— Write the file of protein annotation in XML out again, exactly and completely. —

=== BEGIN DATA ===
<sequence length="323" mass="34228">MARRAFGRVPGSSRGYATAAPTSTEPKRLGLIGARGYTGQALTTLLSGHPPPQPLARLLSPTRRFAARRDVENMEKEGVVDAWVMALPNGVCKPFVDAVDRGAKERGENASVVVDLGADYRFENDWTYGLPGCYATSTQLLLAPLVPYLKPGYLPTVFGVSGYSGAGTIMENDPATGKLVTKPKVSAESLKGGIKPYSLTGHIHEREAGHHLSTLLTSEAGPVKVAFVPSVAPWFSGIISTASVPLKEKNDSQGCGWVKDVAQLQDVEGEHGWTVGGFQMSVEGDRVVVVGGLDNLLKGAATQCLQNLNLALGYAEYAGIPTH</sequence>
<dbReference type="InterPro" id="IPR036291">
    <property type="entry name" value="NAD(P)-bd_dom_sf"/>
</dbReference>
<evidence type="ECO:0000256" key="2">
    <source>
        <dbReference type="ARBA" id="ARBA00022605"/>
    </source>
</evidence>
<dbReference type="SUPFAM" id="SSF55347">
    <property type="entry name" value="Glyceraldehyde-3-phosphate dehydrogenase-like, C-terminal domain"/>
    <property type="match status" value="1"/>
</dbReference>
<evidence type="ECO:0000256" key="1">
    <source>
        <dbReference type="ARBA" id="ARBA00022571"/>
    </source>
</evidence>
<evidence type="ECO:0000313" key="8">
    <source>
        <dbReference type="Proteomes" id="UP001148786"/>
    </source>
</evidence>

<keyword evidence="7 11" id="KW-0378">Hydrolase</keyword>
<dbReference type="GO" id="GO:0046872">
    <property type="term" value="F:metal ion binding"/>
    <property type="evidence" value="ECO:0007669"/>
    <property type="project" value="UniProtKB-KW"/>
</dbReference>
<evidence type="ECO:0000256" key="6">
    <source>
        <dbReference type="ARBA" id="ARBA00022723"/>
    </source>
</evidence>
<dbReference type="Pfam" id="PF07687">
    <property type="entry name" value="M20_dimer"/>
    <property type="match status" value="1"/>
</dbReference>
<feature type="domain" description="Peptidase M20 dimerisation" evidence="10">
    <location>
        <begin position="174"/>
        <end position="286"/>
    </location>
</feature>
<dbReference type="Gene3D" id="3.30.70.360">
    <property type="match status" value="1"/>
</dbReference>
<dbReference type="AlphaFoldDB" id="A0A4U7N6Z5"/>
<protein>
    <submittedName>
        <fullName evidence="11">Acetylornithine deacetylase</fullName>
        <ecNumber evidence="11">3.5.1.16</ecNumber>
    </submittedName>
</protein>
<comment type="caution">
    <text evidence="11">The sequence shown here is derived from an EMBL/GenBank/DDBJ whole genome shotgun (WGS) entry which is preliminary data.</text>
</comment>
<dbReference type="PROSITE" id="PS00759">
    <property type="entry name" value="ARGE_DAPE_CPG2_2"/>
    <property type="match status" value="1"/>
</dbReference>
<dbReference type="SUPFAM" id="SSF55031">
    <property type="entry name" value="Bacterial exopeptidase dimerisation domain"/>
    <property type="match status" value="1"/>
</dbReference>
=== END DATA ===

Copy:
<sequence length="323" mass="34228">MARRAFGRVPGSSRGYATAAPTSTEPKRLGLIGARGYTGQALTTLLSGHPPPQPLARLLSPTRRFAARRDVENMEKEGVVDAWVMALPNGVCKPFVDAVDRGAKERGENASVVVDLGADYRFENDWTYGLPGCYATSTQLLLAPLVPYLKPGYLPTVFGVSGYSGAGTIMENDPATGKLVTKPKVSAESLKGGIKPYSLTGHIHEREAGHHLSTLLTSEAGPVKVAFVPSVAPWFSGIISTASVPLKEKNDSQGCGWVKDVAQLQDVEGEHGWTVGGFQMSVEGDRVVVVGGLDNLLKGAATQCLQNLNLALGYAEYAGIPTH</sequence>
<dbReference type="InterPro" id="IPR036291">
    <property type="entry name" value="NAD(P)-bd_dom_sf"/>
</dbReference>
<evidence type="ECO:0000256" key="2">
    <source>
        <dbReference type="ARBA" id="ARBA00022605"/>
    </source>
</evidence>
<dbReference type="SUPFAM" id="SSF55347">
    <property type="entry name" value="Glyceraldehyde-3-phosphate dehydrogenase-like, C-terminal domain"/>
    <property type="match status" value="1"/>
</dbReference>
<evidence type="ECO:0000256" key="1">
    <source>
        <dbReference type="ARBA" id="ARBA00022571"/>
    </source>
</evidence>
<evidence type="ECO:0000313" key="8">
    <source>
        <dbReference type="Proteomes" id="UP001148786"/>
    </source>
</evidence>

<keyword evidence="7 11" id="KW-0378">Hydrolase</keyword>
<dbReference type="GO" id="GO:0046872">
    <property type="term" value="F:metal ion binding"/>
    <property type="evidence" value="ECO:0007669"/>
    <property type="project" value="UniProtKB-KW"/>
</dbReference>
<evidence type="ECO:0000256" key="6">
    <source>
        <dbReference type="ARBA" id="ARBA00022723"/>
    </source>
</evidence>
<dbReference type="Pfam" id="PF07687">
    <property type="entry name" value="M20_dimer"/>
    <property type="match status" value="1"/>
</dbReference>
<feature type="domain" description="Peptidase M20 dimerisation" evidence="10">
    <location>
        <begin position="174"/>
        <end position="286"/>
    </location>
</feature>
<dbReference type="Gene3D" id="3.30.70.360">
    <property type="match status" value="1"/>
</dbReference>
<dbReference type="AlphaFoldDB" id="A0A4U7N6Z5"/>
<protein>
    <submittedName>
        <fullName evidence="11">Acetylornithine deacetylase</fullName>
        <ecNumber evidence="11">3.5.1.16</ecNumber>
    </submittedName>
</protein>
<comment type="caution">
    <text evidence="11">The sequence shown here is derived from an EMBL/GenBank/DDBJ whole genome shotgun (WGS) entry which is preliminary data.</text>
</comment>
<dbReference type="PROSITE" id="PS00759">
    <property type="entry name" value="ARGE_DAPE_CPG2_2"/>
    <property type="match status" value="1"/>
</dbReference>
<dbReference type="SUPFAM" id="SSF55031">
    <property type="entry name" value="Bacterial exopeptidase dimerisation domain"/>
    <property type="match status" value="1"/>
</dbReference>